Music industry veteran Gary Stewart, who spent decades in the industry working at Rhino Entertainment and Apple Music, died Thursday. He was 62.
Stewart was a musical savant, using his vast knowledge to introduce music to a new audience through such memorable catalog collections for Rhino Entertainment as the kitschy Have a Nice Day ’70s compilation series to Nuggets, a slate of albums devoted to obscure psychedelic rock from the ’60s, as well as more scholarly sets, including Shout! Factory’s Doctors, Professors, Kings & Queens: The Big Ol’ Box of New Orleans. He rose to senior vp A&R for Rhino and then moved to Apple Music after a hiatus.
At Apple, Stewart continued his love of uncovering hidden musical gems. His first role was chief music officer for Apple’s iTunes before he left and then returned to work in catalog curation. He parted ways with Apple for good in 2018.
“During the unprecedented canonization of all types of pop music that occurred during the CD boom of the 1980s and ’90s, Gary Stewart was the single most important individual,” says S-Curve Records founder Steve Greenberg. “Through his work at Rhino, he organized our knowledge and provided context for genres as diverse as doo-wop and punk, girl groups and ’50s rock. What Lenny Kaye [who started the Nuggets series] was to garage rock, Gary Stewart was to a hundred different musical styles. In his Have a Nice Day series, he rescued the entire genre of AM Radio pure pop singles from the historical dustbin, making the music available for the first time in many years, while shaping our understanding of why that music was, in fact, important. Because of Gary Stewart, we collectively know more about a wide variety of musical eras and styles and were exposed to a lot of great music that had previously been ignored or forgotten. The music community owes him a great debt.”
Stewart, a massive Elvis Costello and Bruce Springsteen fan, was also a co-founder with David Gorman of Trunkworthy, a website evangelizing “underappreciated yet overachieving music, movies, and television,” as the description phrased it.
The website, which Stewart left a few years ago, took its name from Stewart’s unabashed zeal to turn people on to great music, movie and television. So devoted was he to that endeavor that he carried around dozens of CDs and DVDs in his Prius trunk, always ready and willing to hand out complete TV series and music box sets to friends (and often strangers he’d just met) for free.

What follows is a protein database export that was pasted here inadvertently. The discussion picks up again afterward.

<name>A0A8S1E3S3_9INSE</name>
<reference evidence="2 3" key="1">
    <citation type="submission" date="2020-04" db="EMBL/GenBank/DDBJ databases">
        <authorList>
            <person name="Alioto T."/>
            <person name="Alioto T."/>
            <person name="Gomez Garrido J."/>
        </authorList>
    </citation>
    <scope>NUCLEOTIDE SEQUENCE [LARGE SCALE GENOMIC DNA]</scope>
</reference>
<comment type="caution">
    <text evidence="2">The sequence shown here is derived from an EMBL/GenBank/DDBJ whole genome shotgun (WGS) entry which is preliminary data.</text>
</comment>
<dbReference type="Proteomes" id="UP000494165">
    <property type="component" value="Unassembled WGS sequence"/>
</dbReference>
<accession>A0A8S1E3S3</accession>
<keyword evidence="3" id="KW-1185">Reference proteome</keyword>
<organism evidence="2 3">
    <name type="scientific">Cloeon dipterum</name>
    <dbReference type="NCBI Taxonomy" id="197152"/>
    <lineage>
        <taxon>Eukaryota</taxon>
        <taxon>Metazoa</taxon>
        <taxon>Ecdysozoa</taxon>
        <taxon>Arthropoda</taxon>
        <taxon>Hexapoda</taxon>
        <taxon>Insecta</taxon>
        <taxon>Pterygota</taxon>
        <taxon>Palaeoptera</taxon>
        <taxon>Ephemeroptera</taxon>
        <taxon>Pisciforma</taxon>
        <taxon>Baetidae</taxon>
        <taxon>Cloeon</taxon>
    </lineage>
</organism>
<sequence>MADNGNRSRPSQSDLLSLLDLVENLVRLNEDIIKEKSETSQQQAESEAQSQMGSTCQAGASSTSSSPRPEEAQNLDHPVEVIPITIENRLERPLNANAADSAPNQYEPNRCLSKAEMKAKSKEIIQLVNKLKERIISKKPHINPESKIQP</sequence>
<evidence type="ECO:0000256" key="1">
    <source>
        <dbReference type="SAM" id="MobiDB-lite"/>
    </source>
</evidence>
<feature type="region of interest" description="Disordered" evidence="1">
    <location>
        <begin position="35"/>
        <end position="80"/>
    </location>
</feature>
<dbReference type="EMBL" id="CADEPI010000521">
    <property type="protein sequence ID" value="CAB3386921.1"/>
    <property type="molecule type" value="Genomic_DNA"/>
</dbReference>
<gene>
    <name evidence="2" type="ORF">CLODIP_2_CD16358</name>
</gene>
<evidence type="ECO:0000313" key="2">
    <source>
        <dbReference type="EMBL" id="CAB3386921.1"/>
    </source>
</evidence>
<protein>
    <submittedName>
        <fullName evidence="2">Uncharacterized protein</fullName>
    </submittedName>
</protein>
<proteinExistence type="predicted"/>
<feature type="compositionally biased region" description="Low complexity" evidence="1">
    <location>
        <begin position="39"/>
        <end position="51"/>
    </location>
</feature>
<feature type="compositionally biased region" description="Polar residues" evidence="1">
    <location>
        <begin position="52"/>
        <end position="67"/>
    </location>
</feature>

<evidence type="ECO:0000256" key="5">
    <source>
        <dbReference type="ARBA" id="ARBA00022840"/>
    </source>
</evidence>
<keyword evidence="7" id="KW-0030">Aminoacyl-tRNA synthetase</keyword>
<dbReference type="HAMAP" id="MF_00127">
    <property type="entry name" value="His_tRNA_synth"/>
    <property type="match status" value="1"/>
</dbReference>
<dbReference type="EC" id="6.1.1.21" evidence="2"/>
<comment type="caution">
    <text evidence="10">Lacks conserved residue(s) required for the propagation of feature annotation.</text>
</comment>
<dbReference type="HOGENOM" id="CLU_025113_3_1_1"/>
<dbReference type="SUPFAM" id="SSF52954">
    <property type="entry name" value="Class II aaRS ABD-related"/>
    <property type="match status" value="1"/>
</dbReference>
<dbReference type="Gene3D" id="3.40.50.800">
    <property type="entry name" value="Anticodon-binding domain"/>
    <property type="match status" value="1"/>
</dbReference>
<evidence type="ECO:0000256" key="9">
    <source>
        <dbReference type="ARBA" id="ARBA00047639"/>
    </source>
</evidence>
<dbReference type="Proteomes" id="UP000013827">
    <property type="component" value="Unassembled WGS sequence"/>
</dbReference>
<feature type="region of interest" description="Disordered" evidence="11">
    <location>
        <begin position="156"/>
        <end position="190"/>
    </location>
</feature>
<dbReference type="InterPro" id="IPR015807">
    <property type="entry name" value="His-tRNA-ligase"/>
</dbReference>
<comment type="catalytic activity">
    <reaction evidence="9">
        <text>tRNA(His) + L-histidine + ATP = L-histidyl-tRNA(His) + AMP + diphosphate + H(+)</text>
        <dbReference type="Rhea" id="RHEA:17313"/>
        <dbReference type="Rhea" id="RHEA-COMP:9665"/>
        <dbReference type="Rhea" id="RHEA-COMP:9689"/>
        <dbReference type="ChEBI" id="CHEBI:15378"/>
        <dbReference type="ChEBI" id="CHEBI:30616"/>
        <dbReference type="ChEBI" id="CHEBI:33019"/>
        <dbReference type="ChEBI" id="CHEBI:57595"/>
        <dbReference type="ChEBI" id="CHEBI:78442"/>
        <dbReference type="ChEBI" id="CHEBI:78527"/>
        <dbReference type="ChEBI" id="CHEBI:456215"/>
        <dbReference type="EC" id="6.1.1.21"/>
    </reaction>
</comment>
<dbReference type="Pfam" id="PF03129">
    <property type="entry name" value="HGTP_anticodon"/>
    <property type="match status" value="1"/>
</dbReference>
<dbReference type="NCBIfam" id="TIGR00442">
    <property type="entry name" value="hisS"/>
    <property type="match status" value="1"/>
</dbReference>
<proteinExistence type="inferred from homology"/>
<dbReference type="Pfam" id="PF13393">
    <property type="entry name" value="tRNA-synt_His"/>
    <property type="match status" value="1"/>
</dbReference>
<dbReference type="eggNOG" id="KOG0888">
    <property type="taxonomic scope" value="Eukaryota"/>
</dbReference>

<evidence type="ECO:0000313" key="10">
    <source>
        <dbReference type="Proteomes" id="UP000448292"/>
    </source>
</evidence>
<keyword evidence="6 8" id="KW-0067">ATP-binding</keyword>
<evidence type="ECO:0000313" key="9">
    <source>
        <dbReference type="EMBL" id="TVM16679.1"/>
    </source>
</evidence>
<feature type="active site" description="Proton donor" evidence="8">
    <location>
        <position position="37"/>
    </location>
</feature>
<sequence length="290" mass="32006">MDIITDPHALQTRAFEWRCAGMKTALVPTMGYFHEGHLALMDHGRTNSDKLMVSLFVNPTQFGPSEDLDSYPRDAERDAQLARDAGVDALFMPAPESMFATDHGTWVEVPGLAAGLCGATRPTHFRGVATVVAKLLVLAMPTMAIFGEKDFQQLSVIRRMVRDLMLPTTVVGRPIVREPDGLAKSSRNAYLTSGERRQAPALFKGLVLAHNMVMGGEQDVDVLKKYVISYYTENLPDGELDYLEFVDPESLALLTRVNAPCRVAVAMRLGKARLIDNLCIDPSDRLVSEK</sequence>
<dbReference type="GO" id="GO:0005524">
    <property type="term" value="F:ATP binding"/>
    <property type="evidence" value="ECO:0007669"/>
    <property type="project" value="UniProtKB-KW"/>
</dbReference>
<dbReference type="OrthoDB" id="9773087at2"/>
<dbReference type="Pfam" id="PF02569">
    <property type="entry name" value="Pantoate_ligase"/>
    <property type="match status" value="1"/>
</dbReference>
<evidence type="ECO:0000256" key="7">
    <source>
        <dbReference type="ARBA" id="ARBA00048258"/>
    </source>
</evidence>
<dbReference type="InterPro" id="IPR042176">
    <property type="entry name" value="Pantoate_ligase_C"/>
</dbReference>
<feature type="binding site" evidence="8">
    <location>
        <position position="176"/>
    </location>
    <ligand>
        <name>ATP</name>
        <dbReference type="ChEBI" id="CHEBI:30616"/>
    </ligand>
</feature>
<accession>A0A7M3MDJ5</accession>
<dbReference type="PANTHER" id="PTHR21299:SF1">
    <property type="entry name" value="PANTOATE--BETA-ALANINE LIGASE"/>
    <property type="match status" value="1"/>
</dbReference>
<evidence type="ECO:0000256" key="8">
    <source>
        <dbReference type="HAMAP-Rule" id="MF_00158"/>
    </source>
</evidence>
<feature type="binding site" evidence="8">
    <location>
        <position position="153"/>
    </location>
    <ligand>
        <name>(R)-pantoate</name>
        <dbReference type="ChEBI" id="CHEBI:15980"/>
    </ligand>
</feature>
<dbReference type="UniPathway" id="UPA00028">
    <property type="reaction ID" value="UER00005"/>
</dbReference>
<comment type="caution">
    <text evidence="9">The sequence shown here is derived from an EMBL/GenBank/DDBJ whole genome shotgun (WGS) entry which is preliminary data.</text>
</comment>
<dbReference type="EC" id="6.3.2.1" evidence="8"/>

“The idea of turning people onto music or TV shows, it relates back to Rhino when we did the compilations,” says Rhino co-founder Harold Bronson. “It wasn’t just, ‘Here’s the hits that you know, so buy it for that.’ It was, ‘Here’s some really great music that you might not have heard and we’re including that with the hits.’ That continued to a different level with the trunk.” Stewart attended concerts several nights per week, always buying his tickets instead of taking industry comps in order to support artists. For artists he felt especially passionate about, he would often buy 20 or more tickets and invite friends to come for free so they could share in the sense of discovery.
A native Los Angeleno, a 17-year old Stewart begin riding his bicycle to Rhino Records retail store in Westwood in 1974, shortly a year after it opened. “He wandered in our store and never left,” says Rhino co-founder Richard Foos. “He’d found his home because we were a bunch of crazed record nerds.” A few years later, after Foos and Bronson started the record label (which eventually sold to Time Warner in 1998) and Stewart graduated from college, he managed the store before becoming head of sales for the label. He quickly moved to A&R, but continued to work at the record store for years afterwards.